By Morgan International Staff Writers 

The SHRM-CP/SHRM-SCP exam is by no means an easy one, so don't expect to go in and breeze it. The pass rate is just over 50%, so you can expect it to be quite challenging. However, it is by no means impossible, so if you take these top tips on passing your SHRM exam on board, you should be all set and ready to achieve a great result.

Digest as much as possible 

The SHRM-CP and SHRM-SCP exams require a lot of study, so make sure you do a little every day, probably months in advance of the test. It may seem like a lot, but you need to be totally prepared and just like anything, the more you do it, the better you'll become. Read text books, attend study classes, use the online learning and practice the questions over and over again. It may also be worth speaking to someone who has already sat (and passed) the exam to get some of their study tips!

Create a study plan 

Use different available resources to study and create a plan, so you cover every subject. You are responsible for ensuring you have digested enough information to pass the exam, so give yourself the time to do it and stick to your study plan. Minimise any distractions which might negatively impact on your success.

Think strategically

Put your strategic HR head on when answering any of the questions. You should think about how the questions correlate to the workplace and answer on the basis of HR being a proactive consultative presence, rather than a passive one.

 Take your time

With any exam, there is always the temptation to just rush through in a blind panic, but this is likely to lead to the wrong answers. Make sure you read each question twice or more before attempting to answer it and be careful with your answer.

Keep the faith

Make sure you go into your exam with your head held high. It may also help to do some personal development before the exam, such as reading relevant books and using a vision board to ensure you are at your most confident. If you have studied hard and you take your time with the questions, there is no reason why you shouldn't pass. Believe in yourself.


Preparing for April Fool’s: How Not to Get Caught by Office Pranks (However Good They Are)

By Morgan International Staff Writers 

You could be forgiven for thinking that the last profession with a reputation for practical jokes would be accountancy. It’s quite true, however, and in the run-up to April Fool’s Day, you can bet that the accountant in your life is already making plans to catch their colleagues out in a joke or two. You could even argue that the brainpower expended in thinking up ever more elaborate pranks has a positive effect on their work.

However, April Fool’s is all about fooling the fooler, so here are a few ways to avoid getting caught out by the number crunchers this year:

  • Is it ridiculous? Many bits of office jargon and routine are ridiculous, so provide a goldmine of material for the inveterate joker when they have a new victim. However, pranks like “could you fax me over a ream of paper? I’ve run out” shouldn’t be fooling anyone (at least after they’ve had their first coffee!), so pause for thought before acting.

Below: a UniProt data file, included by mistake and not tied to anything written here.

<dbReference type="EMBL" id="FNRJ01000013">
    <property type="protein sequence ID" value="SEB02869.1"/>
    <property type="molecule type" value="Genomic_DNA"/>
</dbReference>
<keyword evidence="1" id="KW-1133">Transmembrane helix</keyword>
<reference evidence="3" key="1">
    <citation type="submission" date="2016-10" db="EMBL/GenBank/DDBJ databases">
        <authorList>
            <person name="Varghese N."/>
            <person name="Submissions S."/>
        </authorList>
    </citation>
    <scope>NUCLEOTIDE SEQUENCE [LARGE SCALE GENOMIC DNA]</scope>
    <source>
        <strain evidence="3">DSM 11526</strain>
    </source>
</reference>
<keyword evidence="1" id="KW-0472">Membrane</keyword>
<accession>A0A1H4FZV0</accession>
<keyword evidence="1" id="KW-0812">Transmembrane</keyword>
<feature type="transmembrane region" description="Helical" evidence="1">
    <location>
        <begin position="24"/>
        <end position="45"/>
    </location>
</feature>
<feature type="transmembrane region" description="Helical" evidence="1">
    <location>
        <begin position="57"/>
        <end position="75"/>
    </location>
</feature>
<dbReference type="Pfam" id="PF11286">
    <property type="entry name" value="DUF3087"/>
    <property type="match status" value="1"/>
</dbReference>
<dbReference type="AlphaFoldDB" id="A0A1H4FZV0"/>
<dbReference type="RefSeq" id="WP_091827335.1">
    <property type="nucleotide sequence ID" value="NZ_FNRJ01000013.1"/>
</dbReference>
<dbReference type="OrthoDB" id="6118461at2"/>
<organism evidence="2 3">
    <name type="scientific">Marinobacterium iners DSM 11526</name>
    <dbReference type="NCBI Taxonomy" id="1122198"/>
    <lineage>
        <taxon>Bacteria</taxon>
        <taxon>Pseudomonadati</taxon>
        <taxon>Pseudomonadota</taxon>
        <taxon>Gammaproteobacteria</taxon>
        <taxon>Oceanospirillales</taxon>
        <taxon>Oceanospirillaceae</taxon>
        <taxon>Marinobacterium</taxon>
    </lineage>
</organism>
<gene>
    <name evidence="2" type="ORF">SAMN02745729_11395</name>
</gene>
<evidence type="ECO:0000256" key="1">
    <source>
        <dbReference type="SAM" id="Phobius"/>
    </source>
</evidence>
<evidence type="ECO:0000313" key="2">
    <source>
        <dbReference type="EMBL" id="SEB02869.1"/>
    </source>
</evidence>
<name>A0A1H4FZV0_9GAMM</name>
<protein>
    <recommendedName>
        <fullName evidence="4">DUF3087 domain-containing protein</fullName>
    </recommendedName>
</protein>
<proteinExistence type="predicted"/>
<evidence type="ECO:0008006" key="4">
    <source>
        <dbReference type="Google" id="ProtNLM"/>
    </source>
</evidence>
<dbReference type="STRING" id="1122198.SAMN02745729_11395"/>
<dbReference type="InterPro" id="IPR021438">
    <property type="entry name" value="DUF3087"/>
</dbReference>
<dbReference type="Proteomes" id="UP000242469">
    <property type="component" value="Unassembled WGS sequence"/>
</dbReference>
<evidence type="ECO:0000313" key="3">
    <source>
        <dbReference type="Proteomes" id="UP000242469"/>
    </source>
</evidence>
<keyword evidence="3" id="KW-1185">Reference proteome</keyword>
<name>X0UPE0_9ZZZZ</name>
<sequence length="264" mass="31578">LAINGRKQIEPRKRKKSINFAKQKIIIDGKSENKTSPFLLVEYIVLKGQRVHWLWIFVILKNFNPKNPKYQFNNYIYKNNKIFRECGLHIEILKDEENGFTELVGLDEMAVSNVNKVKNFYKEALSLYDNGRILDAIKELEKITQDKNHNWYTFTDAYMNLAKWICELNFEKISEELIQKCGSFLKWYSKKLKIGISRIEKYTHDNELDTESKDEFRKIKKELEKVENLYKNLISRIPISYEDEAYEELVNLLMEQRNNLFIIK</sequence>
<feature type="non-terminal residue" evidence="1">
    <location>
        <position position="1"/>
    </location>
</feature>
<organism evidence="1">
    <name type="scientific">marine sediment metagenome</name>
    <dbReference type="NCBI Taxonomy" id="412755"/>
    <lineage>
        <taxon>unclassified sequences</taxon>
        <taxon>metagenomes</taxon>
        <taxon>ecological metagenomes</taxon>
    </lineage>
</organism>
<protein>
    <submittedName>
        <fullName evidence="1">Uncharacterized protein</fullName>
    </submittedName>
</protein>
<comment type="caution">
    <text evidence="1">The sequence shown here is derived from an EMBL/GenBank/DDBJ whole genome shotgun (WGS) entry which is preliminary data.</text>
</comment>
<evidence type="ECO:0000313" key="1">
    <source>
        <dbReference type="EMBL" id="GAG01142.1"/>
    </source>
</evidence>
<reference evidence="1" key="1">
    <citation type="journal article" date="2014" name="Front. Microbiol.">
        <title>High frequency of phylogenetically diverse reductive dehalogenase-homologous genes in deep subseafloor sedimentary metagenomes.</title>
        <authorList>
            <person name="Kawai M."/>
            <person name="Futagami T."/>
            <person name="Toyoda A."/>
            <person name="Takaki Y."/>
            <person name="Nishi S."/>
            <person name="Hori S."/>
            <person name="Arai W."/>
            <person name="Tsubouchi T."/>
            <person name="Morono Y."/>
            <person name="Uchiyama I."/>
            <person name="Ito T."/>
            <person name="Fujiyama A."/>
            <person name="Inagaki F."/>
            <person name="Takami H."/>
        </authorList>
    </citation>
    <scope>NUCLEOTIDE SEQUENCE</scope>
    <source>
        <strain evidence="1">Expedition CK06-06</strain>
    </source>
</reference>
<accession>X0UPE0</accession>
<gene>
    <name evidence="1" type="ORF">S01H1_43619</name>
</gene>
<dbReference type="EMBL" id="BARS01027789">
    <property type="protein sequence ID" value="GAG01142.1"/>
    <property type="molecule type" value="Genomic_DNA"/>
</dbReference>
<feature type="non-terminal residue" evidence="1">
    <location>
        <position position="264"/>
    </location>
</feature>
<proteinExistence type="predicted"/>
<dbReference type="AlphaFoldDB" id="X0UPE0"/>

• Is it a ‘make work’ task? Measuring bins or counting restroom visits might be necessary time and motion tasks in the most exacting and dry of workplaces, but if they’re not a feature of your office, then check the calendar. If someone is poised with a smartphone taking photographs, you can pretty much guarantee that you’ve been had.
  • Is it a disaster scenario? – it’s astonishing how many databases fall over and take any and all back ups with them around the first of April. You could almost be forgiven for thinking that office disasters only happen then. A good clue is whether the IT department are struggling to keep a straight face or not.

Of course, you could always try a prank of your own; if you don’t know the excellent trick to turn a screen display upside down, try it now. Press CTRL + ALT + the down arrow key on your keyboard (CTRL + ALT + the up arrow key will put it the right way up again). Very handy to use on a prankster when they leave their desk and their screen unlocked.

If the world of accountancy practical jokery is appealing to you, why not join their ranks? We offer a range of courses and qualifications which could see you pranking with the best of them next year!


Technical vs. Behavioural Competencies for HR Professionals

By Morgan International Staff Writers 

All successful HR professionals need both technical and behavioural competencies to excel in their roles. These are terms you may have heard before, but we will be explaining what each of them means and what mix you need to be effective in your role. A behavioural competency is an attribute such as knowledge, skillset, leadership skills and so on. A technical competence is the application of knowledge and skills to effectively perform in a role.

Behavioural Competencies

Broadly speaking there are five basic types of behavioural competencies;

  • Individual - Personal attributes such as confidence and self-motivation.
  • Interpersonal - Attributes such as high energy levels, communication skills, teamwork and persuasiveness.
  • Motivational - Attributes include leading by example, motivating overs, and taking the lead on new initiatives.
  • Managerial - Leadership skills, decisive decision-making, and managing teams and individuals.
  • Analytical - The ability to review data and scenarios and make good decisions in a timely fashion.

Behavioural competencies are intrinsic capabilities that are typically applicable to any role or organisation. That means they are portable and it is of huge benefit to establish a wide range of these skills.